Do We Really Need All These ICD-10 Codes?

turtles-unmarked-01_blog_main_horizontalICD-10 is the coding system for disease, abnormal findings, causes of injury or disease.  This will be the 10th revision of the International Statistical Classification of Disease and Related Health Problems – affectionately shortened to ICD which is put together by the World Health Organization (WHO).  The U.S. ICD-10 will have roughly 68,00 codes and the U.S. also uses a procedure code system not used in any other country that will contain 76,000 codes.  This is already a big jump in the number of codes from ICD-9 codes currently used.  There will need to be much training done and this will make adjuster’s days that much longer looking up all the new codes and formats.

Is there really a need to have all of these codes?  I understand the need for the system but there are many codes that are just very far fetched and not really likely to happen.  Today we wanted to touch on a few codes that are very unlikely to happen, maybe as an adjuster you will need to memorize these, but in the event that you see any of these injuries come through you will have a code to process your claim:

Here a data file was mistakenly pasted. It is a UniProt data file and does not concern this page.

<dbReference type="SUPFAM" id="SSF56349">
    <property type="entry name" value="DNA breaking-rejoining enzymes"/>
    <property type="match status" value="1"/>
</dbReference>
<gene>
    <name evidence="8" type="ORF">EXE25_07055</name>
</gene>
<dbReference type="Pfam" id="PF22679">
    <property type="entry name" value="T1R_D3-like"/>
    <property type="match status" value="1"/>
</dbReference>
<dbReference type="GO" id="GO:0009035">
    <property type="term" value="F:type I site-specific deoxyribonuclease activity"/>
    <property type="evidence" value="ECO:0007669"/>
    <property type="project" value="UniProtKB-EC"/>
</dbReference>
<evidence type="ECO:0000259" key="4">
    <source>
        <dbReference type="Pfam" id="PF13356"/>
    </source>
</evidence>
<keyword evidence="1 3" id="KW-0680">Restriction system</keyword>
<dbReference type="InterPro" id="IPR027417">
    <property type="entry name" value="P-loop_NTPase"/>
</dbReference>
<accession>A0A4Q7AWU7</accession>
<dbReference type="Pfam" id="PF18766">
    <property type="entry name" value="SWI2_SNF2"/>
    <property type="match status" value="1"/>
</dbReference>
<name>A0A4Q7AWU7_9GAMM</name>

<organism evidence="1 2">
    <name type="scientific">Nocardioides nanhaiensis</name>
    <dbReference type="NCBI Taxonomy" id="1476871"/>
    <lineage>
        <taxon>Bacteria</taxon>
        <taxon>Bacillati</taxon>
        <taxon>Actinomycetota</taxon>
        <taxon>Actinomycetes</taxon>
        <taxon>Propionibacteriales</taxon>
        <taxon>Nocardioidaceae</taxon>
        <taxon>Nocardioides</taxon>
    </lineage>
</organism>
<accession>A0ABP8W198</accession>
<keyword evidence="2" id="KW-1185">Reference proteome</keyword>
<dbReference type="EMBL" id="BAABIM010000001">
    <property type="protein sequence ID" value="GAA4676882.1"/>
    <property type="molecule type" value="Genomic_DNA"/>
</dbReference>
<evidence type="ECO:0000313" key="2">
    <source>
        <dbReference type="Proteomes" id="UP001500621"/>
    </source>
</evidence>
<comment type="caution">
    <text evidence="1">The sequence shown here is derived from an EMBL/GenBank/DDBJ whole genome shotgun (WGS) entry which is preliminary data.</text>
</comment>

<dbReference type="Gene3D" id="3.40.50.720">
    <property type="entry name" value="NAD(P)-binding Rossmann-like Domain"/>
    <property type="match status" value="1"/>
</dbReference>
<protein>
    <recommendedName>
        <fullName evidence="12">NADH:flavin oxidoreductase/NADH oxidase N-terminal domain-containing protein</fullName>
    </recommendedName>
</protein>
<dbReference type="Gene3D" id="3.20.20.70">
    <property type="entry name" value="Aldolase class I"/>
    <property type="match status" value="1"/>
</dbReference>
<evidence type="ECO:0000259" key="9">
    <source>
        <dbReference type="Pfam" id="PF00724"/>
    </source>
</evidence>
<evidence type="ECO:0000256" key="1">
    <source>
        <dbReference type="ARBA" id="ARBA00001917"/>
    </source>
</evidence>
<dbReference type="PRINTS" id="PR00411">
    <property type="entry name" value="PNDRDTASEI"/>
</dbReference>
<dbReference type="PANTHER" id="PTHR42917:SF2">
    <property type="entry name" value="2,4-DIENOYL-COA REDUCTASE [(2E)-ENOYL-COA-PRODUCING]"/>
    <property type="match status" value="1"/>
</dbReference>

• Bitten by a turtle – W5921XS (workers comp for a sea world employee?)
    • Burn due to water skis on fire – V9107XA
    • Headache associated with sexual activity – G4482
    • Pedestrian on foot injured in collision with roller skater – V0001XD (I wonder if the coming and going rule could be applied under this one)
    • Hurt at swimming pool of prison as the place of occurrence – Y92146 (I am pretty sure that is one swimming pool I would not want to swim in)
    • Shock due to lightening, subsequent encounter – T7501XD (Either you are very unfortunate or lightening can strike the same place twice)
    • Unspecified event, undetermined intent – Y34 (this could be the most vague code of all, could this open up Pandora’s box?)

These are just a few of the outrageous and bizarre codes that will be featured in the new ICD-10 manual.  To all of our adjusters out there I am sure this will be big change.  I wonder how many of you will see codes and diagnosis that are new to you.  I think that adjusters will need to be as proactive as possible to learn as much as they can.  I think that hospitals and insurers will provide training, but in my opinion you cannot rely on that alone.  It will be interesting to see if there are more reports on fraud and how this change over will affect the workers compensation industry as a whole.


What's your take? Continue the discussion with others over at the WCInsights LinkedIn Group.
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